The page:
The May 2020 murder of George Floyd in Minneapolis, and the subsequent social justice movement it sparked, shed light on the systemic injustices that Black people can face on a daily basis, from police brutality to diversity issues within industries and positions of power. The viral video prompted many to look outward and become confronted with the reality that both society and institutions suppress growth and opportunity for a sizeable portion of the African American population.
Using this event as inspiration for an expansive DE&I survey, the National African American Insurance Association polled a large percentage of insurance professionals to examine how Floyd’s murder affected the industry. The results showed that while there was increased attention placed on diversifying the workplace, more outcome-driven action needs to be taken to achieve greater representation, from entry-level to executive positions.
“There are these moments that are tipping points and they push us from creeping along slowly in our culture change efforts to making a leap during a particular moment” said Omari Jahi Aarons (pictured below), executive director and chief operating officer of NAAIA.
Using the Black Lives Matter protests in the wake of Floyd’s death as a catalyst to examine any structural change within the insurance industry, the results presented in The Next Steps on the Journey: Has Anything Changed? showcased the following observations from participants:
While these numbers did show signs of progress in recognizing and mending diversity issues, participants were keen to note how more needs to be done to bring in talent and promote upward mobility into senior and executive positions.
A significant barrier to raising interest for a career in the insurance industry comes African Americans potentially being culturally attuned to distrust financial institutions.
“When we look at insurance and financial services, as well as predatory lending practices and redlining, the notion of people storing money under their mattress and thinking that is safer than in a bank is a very real thing,” Aarons said.
“Those lessons and stories have been passed along generation after generation”
NAAIA is working hard to dismantle these deeply engrained attitudes towards institutional money handling practices. Aarons and his team have been visiting traditionally Black communities to offer insight into acquiring helpful insurance policies.
“We have to go back to the beginning and educate the community at large, allowing insurance talk to infiltrate dinner table conversations, helping close the racial wealth gap in the US while also baiting interest in entering the field professionally” Aarons said.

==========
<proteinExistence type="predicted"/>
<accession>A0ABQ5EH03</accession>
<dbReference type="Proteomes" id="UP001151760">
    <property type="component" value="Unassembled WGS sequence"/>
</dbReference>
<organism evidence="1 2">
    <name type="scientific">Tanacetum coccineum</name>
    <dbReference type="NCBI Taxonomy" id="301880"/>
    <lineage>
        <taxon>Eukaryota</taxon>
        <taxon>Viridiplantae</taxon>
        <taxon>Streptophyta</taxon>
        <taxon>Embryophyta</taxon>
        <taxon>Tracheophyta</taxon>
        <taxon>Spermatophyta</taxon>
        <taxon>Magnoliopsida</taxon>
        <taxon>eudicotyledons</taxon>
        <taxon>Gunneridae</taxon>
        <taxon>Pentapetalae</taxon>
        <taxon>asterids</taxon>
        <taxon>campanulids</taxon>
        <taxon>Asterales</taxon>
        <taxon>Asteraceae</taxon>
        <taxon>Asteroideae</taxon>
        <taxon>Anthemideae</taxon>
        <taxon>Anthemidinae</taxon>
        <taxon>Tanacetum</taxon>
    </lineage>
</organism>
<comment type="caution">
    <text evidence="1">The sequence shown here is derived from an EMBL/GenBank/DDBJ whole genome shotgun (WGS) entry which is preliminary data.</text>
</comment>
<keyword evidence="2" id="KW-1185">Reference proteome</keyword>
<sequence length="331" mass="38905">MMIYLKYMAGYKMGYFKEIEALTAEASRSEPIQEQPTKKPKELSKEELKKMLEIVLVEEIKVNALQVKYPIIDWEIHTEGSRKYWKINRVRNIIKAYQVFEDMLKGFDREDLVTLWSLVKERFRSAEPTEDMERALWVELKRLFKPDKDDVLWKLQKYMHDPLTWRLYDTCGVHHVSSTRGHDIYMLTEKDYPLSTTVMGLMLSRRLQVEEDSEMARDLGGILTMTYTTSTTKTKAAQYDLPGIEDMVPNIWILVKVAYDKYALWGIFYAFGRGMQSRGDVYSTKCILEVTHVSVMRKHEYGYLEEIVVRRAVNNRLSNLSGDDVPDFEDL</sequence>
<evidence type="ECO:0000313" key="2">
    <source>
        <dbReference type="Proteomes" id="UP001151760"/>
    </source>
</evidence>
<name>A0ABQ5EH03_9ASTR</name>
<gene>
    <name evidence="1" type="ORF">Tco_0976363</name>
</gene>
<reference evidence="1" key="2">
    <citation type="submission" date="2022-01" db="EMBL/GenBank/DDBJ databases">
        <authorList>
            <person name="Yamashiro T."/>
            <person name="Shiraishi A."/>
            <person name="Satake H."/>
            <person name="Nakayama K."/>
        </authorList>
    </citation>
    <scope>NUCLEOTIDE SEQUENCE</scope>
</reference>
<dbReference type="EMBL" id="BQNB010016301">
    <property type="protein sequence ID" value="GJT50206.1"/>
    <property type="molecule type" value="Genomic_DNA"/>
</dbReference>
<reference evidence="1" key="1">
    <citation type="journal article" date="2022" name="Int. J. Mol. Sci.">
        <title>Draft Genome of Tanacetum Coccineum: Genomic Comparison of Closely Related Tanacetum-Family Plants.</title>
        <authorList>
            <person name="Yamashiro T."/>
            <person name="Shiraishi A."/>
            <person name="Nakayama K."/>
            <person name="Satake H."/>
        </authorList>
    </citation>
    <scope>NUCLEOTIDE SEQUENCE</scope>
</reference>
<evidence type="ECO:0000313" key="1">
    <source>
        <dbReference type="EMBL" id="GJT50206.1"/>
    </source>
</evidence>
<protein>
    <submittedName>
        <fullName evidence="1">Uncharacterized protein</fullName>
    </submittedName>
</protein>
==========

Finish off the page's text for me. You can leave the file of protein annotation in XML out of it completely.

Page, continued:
This hesitancy also effects the number of African Americans in executive roles within the industry where Aarons noted “we also know the way that people climb is through relationships. If I get a job, then you get a job. If I get promoted, you get promoted.”
“Professionals mostly bring along their crew as they ascend in a company or organization. We must now do the work early on through development and cohort programs to ensure that this crew is racially diverse while also including individuals across the gender spectrum.”
NAAIA is proud to celebrate Women's History Month, to uplift the contributions of trailblazing women to our society, and to work toward the rights of women to participate fully and equitably in our industry at every level. pic.twitter.com/A31jAy68tQ— NAAIA National (@NAAIAnow) March 1, 2023
A follow up to a similarly themed 2018 report, Aarons and his team witnessed a positive increase in the diversity of individuals who agreed to take part in the study.
Over 650 professionals agreed to participate — through both interviews and focus groups — a number that more than doubled the respondents in 2018.
While an increased turn out of female participants was a welcome change, Aarons pointed out glaring omissions from the study. “We saw that Black men, LGBTQIA+ individuals, millennials and gen z, as well as executive and c-suite level professionals were not as present in the interviewing and research phase,” he said.
“To continue to make strident efforts in diversity, equity and inclusion and collate data that is useful as a whole, we need to find ways to recruit these groups in our research to paint a more thorough picture of the industry.”
Aarons and his team at NAAIA understand that systemic roadblocks cannot be resolved in a short timeframe, but require years of analysis, reflection and action planning.
“The message that we want people to glean from The Next Steps on the Journey study is that the research presented is designed to spark conversation” Aarons said. “Don't just read the report and put it on the shelf. Have that talk, take it into other rooms, discuss it with the leadership at your company.”
While the organization does offer its partners and the general the opportunities to attend DEI-focused events, it is ultimately pushing for a level of introspection.
“We would love to see businesses and professionals inquire about how they can help from where they are right now. What are the actions they can take to make the industry more inclusive and equitable?”
With the information and recommendations provided, NAAIA is confident that when it has completed the third instalment of the study, the numbers within it are going to be different.
“We're going to see the compensation band higher,” Aarons said. “We're going to see barriers to retention and entry in the insurance industry reduced.
“Furthermore, we're going to see millennials, gen z, Black men and LGBTQIA+ individuals take part as well..
What did you think about this report’s findings? Let us know in the comments section below.